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Sunday, 1 November 2009

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Northern civilization back to old glory



Developing the A32 road

The new bridge over Aravi Aru

New cooperative shop at Kathankulam

The machinery donated by the Chinese Government

Assistant Government Agentís office in Adampan under renovation

Developing the Giantís tank

The Kathankulam village, located 1 1/2km away from the Uyilankulam junction on the Madawachchiya-Mannar road, was dusty and looked dry as usual. The abandoned ghostly village was returning to life. The villagers were being resettled. The wind of change was blowing into many parts of this legendary 'rice bowl' of the Mannar district.

During early 2008 the LTTE was strongly holding the areas North of Uyilankulam with heavily fortified earth bunds and intense fire power. Villagers were forced out by the LTTE as war was intensifying since the last quarter of 2007. The villages were abandoned. The lives of innocent civilians were mired in misery.

Today, the area holds no traces of terrorism. Earth bunds are completely flattened; mines and booby traps pulled out and the villages are made safe for habitation with all remains of terrorism got rid of. Other than the natural constraints, the area holds no obstacle for the people to rebuild their lives.

Back to their homes

Thirupathipillai (40) returned with his wife Saraswathi and three children to Kathankulam hoping to rebuild their lives. His two elder sons, aged 10 and 7, were running around with their friends while he was speaking to us during the special meeting held in Kathankulam, inaugurating the second phase of the Government's mega resettlement program. He related his story in Sinhala without much difficulty.

They have suffered immensely in their efforts to save their lives. "I was expecting my daughter while we were displaced," said Saraswathi. She gave birth to her only girl child on August 24, 2008 at the Killinochchi Hospital. Thirupathipillai, a farmer by profession, speaks good Sinhala as his mother was from Matale. A few acres of paddy lands owned by him is the only source of income for their family. Living under LTTE tyranny, being driven from one place to another, the Thirupathipillai family had only one hope, that was just to escape. They knew nothing about what existed beyond those seven feet tall earth bunds. They did not know that the Sri Lanka Army was there to welcome them and provide everything for their well being.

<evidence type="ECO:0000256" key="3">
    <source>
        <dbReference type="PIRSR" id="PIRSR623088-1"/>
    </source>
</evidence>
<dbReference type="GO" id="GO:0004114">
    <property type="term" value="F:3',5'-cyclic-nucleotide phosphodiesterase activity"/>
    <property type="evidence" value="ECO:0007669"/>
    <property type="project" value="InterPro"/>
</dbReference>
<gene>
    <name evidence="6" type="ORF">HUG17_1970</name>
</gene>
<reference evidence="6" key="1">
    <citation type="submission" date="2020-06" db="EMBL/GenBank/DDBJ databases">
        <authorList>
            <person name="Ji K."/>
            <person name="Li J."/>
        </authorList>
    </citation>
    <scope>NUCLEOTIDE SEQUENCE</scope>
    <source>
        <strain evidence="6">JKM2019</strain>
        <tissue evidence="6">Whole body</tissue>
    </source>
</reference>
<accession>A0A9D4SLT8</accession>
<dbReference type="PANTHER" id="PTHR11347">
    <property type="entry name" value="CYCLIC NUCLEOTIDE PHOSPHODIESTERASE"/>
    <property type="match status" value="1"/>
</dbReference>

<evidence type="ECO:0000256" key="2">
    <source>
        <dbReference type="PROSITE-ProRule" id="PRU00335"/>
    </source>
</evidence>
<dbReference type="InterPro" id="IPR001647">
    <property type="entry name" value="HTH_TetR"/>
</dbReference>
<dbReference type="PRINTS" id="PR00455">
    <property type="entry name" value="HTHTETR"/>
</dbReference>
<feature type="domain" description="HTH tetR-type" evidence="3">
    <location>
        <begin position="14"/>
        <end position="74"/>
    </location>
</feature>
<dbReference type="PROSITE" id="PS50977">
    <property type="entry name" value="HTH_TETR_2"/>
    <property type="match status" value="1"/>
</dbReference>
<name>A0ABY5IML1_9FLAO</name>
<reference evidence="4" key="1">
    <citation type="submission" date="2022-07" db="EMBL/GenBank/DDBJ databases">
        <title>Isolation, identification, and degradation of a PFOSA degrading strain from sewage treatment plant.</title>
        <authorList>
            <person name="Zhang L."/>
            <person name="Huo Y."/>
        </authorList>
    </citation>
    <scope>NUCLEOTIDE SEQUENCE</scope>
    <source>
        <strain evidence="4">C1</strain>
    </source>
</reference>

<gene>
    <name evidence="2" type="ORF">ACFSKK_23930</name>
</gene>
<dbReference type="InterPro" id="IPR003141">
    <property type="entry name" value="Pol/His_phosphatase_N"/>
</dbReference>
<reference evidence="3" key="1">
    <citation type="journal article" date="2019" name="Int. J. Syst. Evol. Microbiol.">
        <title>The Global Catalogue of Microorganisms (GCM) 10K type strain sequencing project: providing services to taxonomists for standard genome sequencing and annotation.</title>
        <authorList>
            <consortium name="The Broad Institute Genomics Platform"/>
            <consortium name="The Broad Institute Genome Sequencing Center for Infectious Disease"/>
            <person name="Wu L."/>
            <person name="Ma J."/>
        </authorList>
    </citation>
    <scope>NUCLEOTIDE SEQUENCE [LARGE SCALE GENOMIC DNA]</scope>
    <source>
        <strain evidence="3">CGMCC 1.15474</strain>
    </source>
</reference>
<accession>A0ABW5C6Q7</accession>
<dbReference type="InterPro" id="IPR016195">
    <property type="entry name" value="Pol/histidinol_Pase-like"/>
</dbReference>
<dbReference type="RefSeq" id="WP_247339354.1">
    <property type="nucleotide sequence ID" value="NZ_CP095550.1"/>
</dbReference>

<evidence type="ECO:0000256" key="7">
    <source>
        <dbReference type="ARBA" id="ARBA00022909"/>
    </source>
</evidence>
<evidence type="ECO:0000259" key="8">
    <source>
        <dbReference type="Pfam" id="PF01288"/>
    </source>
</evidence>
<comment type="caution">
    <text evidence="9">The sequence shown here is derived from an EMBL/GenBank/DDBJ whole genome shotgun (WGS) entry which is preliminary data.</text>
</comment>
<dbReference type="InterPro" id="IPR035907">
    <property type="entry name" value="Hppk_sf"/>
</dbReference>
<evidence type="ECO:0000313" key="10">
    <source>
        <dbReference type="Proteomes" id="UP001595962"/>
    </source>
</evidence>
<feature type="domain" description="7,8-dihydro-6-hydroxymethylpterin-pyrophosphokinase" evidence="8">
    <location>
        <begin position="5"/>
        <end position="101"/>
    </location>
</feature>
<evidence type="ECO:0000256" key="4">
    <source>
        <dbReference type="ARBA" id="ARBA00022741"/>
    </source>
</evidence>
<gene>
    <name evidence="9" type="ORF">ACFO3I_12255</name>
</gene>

"On last February 8, we were attempting to escape the LTTE and we had to cross three waterways, carrying my five-months-old baby. On the first attempt I drowned with the baby. Fortunately my brother-in-law who was behind me came to my rescue.

I thought I lost my baby," said Saraswathi recalling their deadly attempt to escape. They climbed a seven feet tall bund without getting caught by the LTTE and crossed three waterways in their escape bid from Iratumadu, the last point they stayed on. Many had died during such escape attempts.

"In 1987 LTTE killed my father, accusing that he helped the Sri Lanka Army. Many villagers from Kathankulam were killed in a similar manner," Thirupathipillai said.

Maria (61) escaped the ruthlessness of the LTTE, running away from Iratumadu with her husband during early February 2009. The horrific memories still haunt her mind. They were forced to move into such places as Achchimotai, Paliaru, Wanneri, Killinochchi, Sugandipuram and Iratumadu. Maria was one of the thousands who reached Omanthai by feet during the height of the war. Today they have been resettled in their village, Kathankulam.

Mary, a 36 year old primary school teacher was eagerly waiting with her son and daughter to return to their old house. Her house without its roof has stood the test of time. "I feel very lucky. See my house is there," said Mary.

The teacher with eleven years of experience was teaching at Arnimottai Government Tamil Mixed School which was 16 kilometres away from Kathankulam.